He had most recently pleaded guilty to the felony charge of attempted battery with substantial bodily harm, after prosecutors accused Redden of threatening to “bust” another man’s kneecaps and swinging a bat at him, according to court records.

Holthus has previously sentenced Redden to probation, in February 2023, after he pleaded guilty to malicious destruction of property. Prosecutors accused Redden of attempting to invade a home and damaging the house.

Redden’s probation was revoked in November, the same month he pleaded guilty to the recent attempted battery charge and was released on his own recognizance, court records show. His underlying sentence of a year in county jail was imposed, but it was unclear in court records if he had served any time after the probation revocation.

Court records show that Redden has gone through the District Court’s mental health court program twice since 2020.

He has been convicted in three prior felony cases: attempted theft in 2015, battery with substantial bodily harm in 2018 and battery constituting domestic violence in 2021.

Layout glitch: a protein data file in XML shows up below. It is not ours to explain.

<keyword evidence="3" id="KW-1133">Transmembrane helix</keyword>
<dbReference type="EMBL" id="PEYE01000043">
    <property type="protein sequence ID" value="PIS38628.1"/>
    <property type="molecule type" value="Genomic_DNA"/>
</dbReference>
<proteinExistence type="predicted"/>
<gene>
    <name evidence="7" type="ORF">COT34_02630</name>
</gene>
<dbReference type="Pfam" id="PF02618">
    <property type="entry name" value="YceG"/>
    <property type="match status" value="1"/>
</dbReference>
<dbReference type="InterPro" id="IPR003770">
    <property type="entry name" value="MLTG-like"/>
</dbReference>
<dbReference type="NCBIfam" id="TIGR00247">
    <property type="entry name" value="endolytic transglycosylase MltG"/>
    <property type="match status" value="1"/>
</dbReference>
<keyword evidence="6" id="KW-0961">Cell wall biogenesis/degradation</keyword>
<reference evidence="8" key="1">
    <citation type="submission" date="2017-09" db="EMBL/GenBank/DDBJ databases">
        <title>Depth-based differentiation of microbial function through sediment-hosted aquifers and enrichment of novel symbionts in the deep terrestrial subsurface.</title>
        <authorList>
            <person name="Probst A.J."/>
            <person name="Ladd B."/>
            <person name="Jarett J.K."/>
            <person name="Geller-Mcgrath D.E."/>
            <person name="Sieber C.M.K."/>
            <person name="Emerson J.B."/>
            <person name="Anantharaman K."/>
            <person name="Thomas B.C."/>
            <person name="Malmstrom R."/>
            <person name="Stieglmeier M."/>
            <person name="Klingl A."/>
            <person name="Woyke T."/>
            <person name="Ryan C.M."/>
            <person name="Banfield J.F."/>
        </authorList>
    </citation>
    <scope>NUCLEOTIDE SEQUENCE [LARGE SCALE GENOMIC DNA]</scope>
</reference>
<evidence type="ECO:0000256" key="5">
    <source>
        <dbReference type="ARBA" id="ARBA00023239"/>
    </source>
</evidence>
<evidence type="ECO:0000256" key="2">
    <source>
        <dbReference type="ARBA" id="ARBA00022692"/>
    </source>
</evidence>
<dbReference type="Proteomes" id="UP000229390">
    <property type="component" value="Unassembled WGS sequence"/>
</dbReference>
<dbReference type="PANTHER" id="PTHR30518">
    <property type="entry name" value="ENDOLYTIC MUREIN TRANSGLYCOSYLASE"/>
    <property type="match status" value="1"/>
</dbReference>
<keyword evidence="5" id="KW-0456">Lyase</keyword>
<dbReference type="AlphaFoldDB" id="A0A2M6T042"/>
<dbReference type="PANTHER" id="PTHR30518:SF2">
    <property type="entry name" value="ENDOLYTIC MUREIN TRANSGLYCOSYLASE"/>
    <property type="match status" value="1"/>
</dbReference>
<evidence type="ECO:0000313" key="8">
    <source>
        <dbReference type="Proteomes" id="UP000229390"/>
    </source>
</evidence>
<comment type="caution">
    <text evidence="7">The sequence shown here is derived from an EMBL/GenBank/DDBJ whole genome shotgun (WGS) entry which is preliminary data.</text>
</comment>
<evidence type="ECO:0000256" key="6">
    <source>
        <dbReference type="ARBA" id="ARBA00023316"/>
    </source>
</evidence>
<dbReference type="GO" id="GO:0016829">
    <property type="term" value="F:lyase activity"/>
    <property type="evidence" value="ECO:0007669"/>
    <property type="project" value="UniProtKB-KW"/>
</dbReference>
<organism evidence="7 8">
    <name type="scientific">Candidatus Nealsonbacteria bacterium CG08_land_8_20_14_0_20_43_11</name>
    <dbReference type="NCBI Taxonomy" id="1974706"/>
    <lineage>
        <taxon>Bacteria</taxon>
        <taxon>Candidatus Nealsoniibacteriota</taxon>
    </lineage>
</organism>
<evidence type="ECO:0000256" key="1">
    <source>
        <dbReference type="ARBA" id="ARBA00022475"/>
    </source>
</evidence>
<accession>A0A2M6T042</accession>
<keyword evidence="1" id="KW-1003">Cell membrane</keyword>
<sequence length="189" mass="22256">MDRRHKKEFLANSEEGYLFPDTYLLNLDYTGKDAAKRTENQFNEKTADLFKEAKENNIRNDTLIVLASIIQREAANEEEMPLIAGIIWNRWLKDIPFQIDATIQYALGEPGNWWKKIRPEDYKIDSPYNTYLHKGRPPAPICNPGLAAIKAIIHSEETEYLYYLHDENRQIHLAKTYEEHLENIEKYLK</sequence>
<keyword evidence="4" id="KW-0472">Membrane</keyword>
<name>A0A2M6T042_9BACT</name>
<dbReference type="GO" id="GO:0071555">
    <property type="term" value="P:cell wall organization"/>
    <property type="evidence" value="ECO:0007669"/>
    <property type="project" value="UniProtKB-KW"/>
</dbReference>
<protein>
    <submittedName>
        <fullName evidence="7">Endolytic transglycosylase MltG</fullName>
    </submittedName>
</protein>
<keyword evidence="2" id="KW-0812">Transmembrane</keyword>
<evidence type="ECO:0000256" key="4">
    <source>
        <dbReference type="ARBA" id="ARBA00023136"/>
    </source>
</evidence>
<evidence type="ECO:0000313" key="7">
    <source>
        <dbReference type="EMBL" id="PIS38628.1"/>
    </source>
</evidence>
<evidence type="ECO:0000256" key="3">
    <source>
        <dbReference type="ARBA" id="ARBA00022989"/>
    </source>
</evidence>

Redden has previously been accused of kicking an officer while he was being arrested in 2016 and biting a woman and breaking a vehicle’s windows as part of the 2018 battery charge, court records show.

Redden was out of custody and was not handcuffed before he attacked the judge, as defendants are typically not restrained until their sentence is imposed.

The video also showed a marshal standing close to Redden when he spoke to the judge, asking to be placed on probation.

“Mr. Redden’s reaction happened so quickly I don’t know if anything could have been done to prevent him from what he did,” Wolfson said after Thursday’s court hearing.

Wiese said that although officials are reviewing security measures at the courthouse, he agreed that it appeared Redden “moved too quick” to be restrained.

“This is a very unique situation, that as far as I know has never happened before — somebody ‘Superman-ing’ over a judicial bench,” he said.

Contact Katelyn Newberg at knewberg@reviewjournal.com or 702-383-0240. Review-Journal staff writer David Wilson contributed to this report.